This week's episode of POI finally answered the age old (well, 1.5 seasons old anyway) question: how do you protect a person who doesn't want protection?
They've skirted the issue thus far because everyone the Machine identifies is in such dire straits they've welcomed the assistance of Messrs Reese and Finch, sometimes with tears of relief streaming down their faces. But what about someone who doesn't care if he lives or dies? Someone so ambivalent about his future he shrugs off any attempts to keep him safe? And then what if that person had unlimited wealth?
I agree; sounds like a real pain in the ass.
The Number of the Week is self-made billionaire genius named Logan Pierce (Jimmi Simpson) whose immense wealth comes courtesy of the massively popular social media site he created called "Friendczar," which sounds like a dating site for ex-Spetznaz members. Simpson looks a lot like a less angsty Thom Yorke.
There's no lack of suspects: Justin Ogilvie is his partner and money guy. Jeremy Campbell is Pierce's lawyer. Sinlair Melbourne is chairman of the Freindczar board. None of them appreciate Pierce's eccentricities and all of them have vaguely sinister names. Well, except maybe Campbell, so it's probably him.
Det. Carter (Taraji P. Henson) has some time to kill now that the FBI has pulled up stakes, so she'sl snooping around the missing/presumed (actually confirmed by us) dead Det. Davidson. Fusco (Kevin Chapman) maybe kind of sort of tries to come clean, but Carter's having none of it. "I'm still a cop." I'm not sure of the point of their plot line this episode: Carter will unsympathetically nail Fusco if he's involved? Even if he can prove he was under duress?
Mr. Reese's (Jim Caviezel) best chance to connect with Pierce is at a charity auction. Pierce is, as Mr. Finch says, "A one percenter who finds other one percenters tedious." This statement in itself is tedious. Here we also meet husband and wife Ben and Cynthia Kamen, whose own social media site was ruined by Friendczar. This doesn't prevent Cynthia. Kamen from boning Pierce, however. I believe this gives Ben something we call "motive," but I'm no Big City Detective.
What the, flashbacks? It's 2001. September 11, 2001, in fact. and Mr. Finch (Michael Emerson) and Nathan Ingram (Brett Cullen) watch the coverage of the attacks while the latter laments this rotten world. They "started IFT to change the world," he says. And now they can. In comic book parlance, that would be the beginning of the Machine's origin story. The next flashback leapfrogs to 2009, past the creating and selling of the Machine, and Ingram still wants to use it for the greater good. Finch demurs, leaving Ingram to go solo trying to protect the first ever NOTW, a woman dealing with an abusive partner. When last we see Ingram, he's holding a gun and presumably about to take matters into his own hands. Was attempting to do Reese's job what got him killed?
Back in 2013, the list of potential enemies grows, thanks to Friendczar's aggressive patent infringement lawsuits. Enter Emily Morton, who sold her dating site "Alchementary" to Pierce, who then buried it. Pierce doesn't help by being a flake (bailing on depos to go get a Coney Island hot dog, for example. But someone wants him dead for sure, as evidenced by persons unknown hacking into his car's brakes. Someone with computer skills who designed complex algorithms for their now in limbo dating site, perhaps? Seems a bit on the nose.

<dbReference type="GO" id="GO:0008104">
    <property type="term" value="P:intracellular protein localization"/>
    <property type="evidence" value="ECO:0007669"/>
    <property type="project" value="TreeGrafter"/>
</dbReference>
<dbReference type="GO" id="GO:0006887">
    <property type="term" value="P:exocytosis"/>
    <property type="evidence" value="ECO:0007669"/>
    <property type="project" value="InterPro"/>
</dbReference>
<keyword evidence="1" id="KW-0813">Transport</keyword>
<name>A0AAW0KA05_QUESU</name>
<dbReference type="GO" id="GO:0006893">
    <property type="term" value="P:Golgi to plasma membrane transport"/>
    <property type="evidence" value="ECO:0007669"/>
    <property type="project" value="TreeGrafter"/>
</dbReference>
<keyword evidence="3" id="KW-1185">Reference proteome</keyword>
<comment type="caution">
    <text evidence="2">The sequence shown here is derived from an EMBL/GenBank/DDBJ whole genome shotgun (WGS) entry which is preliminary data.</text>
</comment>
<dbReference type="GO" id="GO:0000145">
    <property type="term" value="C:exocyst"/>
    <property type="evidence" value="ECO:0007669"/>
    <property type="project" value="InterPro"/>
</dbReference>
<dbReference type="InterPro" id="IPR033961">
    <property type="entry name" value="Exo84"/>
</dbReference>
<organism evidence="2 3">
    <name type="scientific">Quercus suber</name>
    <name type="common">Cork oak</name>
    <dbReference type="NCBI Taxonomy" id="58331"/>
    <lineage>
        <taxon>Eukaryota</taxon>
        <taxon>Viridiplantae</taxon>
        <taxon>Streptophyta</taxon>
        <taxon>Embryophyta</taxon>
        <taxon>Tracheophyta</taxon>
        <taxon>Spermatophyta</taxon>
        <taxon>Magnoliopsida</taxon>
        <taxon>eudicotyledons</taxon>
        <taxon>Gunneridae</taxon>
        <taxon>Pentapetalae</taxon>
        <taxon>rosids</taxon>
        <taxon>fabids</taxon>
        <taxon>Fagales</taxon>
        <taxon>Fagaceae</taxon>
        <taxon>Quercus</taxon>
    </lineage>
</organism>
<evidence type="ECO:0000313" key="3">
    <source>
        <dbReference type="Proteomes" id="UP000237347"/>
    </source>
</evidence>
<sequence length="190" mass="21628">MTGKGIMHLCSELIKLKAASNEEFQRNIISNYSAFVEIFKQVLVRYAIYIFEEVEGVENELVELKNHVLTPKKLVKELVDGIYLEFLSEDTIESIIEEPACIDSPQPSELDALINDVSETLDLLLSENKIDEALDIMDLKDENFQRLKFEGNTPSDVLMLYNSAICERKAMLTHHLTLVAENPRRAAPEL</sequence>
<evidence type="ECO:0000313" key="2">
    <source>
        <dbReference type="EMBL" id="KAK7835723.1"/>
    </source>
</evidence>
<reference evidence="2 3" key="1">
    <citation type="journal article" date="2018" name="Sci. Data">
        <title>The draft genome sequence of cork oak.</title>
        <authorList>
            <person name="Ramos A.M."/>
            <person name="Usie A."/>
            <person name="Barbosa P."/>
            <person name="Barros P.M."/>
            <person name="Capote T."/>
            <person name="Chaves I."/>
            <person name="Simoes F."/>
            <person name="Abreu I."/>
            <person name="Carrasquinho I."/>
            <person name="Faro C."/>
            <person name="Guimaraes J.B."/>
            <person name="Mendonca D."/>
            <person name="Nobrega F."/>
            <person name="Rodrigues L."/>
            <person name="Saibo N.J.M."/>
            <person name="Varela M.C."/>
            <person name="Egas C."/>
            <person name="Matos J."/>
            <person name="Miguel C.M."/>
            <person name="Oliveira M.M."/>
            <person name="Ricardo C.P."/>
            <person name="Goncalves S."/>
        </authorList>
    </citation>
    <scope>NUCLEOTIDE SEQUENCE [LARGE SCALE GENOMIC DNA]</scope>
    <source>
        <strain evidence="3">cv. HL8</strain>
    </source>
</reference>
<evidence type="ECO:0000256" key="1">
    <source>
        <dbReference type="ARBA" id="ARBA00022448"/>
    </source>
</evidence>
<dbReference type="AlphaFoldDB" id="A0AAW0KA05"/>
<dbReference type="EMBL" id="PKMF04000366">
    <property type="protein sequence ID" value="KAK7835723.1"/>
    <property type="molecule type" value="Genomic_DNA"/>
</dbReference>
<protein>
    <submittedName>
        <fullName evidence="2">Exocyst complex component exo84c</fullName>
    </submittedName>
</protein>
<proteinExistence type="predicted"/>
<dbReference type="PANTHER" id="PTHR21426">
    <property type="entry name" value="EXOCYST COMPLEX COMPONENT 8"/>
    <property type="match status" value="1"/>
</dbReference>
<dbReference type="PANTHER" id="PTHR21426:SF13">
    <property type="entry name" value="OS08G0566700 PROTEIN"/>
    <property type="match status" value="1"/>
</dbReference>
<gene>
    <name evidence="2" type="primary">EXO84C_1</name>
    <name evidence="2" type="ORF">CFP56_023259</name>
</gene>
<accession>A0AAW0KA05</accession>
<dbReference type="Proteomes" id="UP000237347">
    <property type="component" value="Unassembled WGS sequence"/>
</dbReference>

It soon becomes obvious that Pierce won't be an easy project, so rather than follow discreetly, Reese proposes they "hang out," as it were. Good thing, too. Not only does he discover the Friendczar board has ousted Pierce as CEO, but he saves him from poisoning courtesy of emergency intubation (I hope that vodka he used to sterilize the tube was at least 120 proof). Pierce is sanguine about his near death, insisting the only thing that never gets old is "human interaction." Excuse me while I get all weepy.
Reese leaves Pierce to sleep it off, and he and Finch discuss moving him to a safer location -- but wait! -- Pierce somehow easily followed the ex-Green Beret and would like Finch to answer some questions. Specifically, how come the two of them have no digital footprint? He does agree about moving to safety though, and so they do, to St. Petersburg. Reese is less than impressed. In the meantime, what's wrong with Bear? Who's a sad doggie?
The prints on the decanter that poisoned Pierce belong to Campbell, Pierce's lawyer. And who should join them in St. Pete? Campbell, Pierce's lawyer. Reese takes him down and declares their obligation fulfilled. Huh, that was quick. Oh never mind, the Machine spits out the new Number of the Week, which is actually an old Number of the Week. Namely Pierce.
How did Morton get to Russia? Wait, how the hell did Reese get a gun to Russia? Aha, the big plan was to for Pierce to jump ship to her site and cannibalize Friendczar. That leaves Ogilvie as the man with the most on the line, and he has his hired goons (hired goons?) nab Pierce with the aim of throwing him in the Neva. He then drives off, like a Batman villain, before the job is done, leaving Reese to dispatch the bad guys.
Ogilvie gets arrested, Pierce jumps ship with Morton (and Kamen? So much for the "screwing his wife" subplot) and gives Reese a watch ... with a GPS. Finch is wary, and the Machine has found a new threat.
Everyone needed a breather after the whole FBI/Kara Stanton imbroglio, but "One Percent" was still pretty weak. Pierce has potential as a future ally(?), now that he's sussed what Reese and Finch are up to. Then again, they already have Leon, so maybe this was just a complete waste of time.
Well, not a complete waste. At least Bear made a friend.
Next week: Reese and Finch are doing their best Eloise, and Zoe Morgan's back. Oh, happy day.
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